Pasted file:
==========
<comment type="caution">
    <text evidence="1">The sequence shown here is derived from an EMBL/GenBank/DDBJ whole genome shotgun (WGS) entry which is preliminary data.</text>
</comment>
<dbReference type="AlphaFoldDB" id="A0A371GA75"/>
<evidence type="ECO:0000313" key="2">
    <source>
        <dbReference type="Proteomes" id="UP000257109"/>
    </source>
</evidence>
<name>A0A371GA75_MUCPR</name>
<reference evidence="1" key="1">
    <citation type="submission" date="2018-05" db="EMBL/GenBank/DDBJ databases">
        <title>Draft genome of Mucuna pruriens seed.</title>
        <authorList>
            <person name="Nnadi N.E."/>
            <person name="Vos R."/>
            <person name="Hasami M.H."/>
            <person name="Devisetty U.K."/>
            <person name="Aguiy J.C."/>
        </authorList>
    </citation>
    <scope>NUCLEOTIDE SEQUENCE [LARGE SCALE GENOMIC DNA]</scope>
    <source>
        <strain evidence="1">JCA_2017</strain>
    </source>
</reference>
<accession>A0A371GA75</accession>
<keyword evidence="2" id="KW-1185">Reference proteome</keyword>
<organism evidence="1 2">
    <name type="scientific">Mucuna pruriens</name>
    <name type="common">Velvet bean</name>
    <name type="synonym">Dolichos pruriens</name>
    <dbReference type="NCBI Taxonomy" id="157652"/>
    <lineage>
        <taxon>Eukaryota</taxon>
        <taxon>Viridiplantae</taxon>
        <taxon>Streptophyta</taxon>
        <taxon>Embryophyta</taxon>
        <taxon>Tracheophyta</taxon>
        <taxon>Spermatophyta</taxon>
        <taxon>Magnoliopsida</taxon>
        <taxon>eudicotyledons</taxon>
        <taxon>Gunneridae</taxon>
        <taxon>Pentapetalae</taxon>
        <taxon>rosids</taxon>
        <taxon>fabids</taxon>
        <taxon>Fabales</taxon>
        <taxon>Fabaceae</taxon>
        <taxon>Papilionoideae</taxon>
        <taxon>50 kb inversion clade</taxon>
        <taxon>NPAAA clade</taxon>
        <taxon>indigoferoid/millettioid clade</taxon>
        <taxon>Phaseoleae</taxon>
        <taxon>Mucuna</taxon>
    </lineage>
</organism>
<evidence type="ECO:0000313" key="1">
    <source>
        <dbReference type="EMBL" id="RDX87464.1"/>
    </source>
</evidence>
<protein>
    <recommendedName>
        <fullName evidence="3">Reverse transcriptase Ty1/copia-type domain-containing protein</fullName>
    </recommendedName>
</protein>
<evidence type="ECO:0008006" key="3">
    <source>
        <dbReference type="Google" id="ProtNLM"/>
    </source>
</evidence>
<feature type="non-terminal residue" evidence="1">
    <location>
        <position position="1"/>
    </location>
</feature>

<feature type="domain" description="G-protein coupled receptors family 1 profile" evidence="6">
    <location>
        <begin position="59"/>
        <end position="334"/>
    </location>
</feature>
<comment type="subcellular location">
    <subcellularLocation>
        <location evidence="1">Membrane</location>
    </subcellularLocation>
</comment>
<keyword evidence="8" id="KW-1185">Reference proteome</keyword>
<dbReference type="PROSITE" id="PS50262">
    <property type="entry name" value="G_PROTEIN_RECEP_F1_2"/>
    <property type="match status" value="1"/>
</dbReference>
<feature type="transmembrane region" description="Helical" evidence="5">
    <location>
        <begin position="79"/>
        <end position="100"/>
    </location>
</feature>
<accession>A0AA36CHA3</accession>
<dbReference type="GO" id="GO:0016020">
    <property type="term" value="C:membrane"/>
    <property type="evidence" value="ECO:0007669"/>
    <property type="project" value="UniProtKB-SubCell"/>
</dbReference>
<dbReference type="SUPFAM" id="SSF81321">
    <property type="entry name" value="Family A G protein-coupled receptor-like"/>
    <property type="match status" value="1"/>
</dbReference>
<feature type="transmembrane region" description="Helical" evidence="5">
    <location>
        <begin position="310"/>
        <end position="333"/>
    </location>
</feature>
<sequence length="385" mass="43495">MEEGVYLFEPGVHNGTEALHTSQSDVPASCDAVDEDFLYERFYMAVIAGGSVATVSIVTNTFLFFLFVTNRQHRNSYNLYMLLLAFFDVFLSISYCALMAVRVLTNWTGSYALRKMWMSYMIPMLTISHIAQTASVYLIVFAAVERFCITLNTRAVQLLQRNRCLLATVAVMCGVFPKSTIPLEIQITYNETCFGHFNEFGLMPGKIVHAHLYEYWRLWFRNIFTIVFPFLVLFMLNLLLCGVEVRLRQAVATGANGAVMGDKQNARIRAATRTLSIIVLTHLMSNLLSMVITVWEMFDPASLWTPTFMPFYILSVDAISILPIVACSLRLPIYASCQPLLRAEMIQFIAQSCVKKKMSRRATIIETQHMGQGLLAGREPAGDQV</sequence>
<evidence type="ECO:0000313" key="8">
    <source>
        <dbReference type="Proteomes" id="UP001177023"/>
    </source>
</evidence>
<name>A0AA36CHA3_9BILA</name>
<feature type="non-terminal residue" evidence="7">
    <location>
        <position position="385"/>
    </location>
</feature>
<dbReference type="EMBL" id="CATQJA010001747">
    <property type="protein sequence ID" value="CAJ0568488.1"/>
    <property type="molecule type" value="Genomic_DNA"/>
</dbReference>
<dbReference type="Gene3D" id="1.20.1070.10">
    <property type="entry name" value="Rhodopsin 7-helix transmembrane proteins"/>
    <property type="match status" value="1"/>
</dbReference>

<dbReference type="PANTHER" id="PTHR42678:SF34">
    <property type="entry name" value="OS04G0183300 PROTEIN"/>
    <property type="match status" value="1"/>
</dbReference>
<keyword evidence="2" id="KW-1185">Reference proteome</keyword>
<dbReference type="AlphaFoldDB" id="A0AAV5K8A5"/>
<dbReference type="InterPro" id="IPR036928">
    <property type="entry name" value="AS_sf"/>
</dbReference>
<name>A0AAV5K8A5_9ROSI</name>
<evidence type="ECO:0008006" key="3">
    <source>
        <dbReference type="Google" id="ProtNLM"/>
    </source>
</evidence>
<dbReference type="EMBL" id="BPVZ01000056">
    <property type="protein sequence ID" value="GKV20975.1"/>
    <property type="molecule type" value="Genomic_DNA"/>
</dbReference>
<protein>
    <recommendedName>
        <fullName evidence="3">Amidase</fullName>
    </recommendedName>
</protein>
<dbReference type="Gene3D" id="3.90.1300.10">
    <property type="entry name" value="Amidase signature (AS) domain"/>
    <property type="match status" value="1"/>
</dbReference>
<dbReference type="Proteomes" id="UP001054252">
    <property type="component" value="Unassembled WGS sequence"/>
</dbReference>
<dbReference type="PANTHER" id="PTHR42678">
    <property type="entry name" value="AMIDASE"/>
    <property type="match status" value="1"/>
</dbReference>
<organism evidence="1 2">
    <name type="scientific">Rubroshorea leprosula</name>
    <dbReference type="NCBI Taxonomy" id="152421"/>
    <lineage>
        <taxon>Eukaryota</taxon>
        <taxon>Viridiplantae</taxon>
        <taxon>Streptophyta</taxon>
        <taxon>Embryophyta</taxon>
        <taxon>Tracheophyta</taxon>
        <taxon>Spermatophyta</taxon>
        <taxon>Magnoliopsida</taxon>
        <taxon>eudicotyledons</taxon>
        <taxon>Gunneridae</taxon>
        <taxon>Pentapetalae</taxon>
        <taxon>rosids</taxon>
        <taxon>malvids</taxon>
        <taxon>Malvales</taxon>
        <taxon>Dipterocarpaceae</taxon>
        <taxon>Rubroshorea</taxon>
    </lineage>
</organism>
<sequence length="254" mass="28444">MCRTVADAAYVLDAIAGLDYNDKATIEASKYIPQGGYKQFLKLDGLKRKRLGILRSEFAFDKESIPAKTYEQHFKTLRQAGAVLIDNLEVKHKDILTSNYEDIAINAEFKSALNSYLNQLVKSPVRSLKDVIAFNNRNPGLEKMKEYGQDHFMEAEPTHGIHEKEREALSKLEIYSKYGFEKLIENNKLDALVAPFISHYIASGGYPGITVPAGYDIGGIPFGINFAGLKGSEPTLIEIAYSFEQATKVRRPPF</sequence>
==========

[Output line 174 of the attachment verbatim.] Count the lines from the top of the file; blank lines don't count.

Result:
        <taxon>Eukaryota</taxon>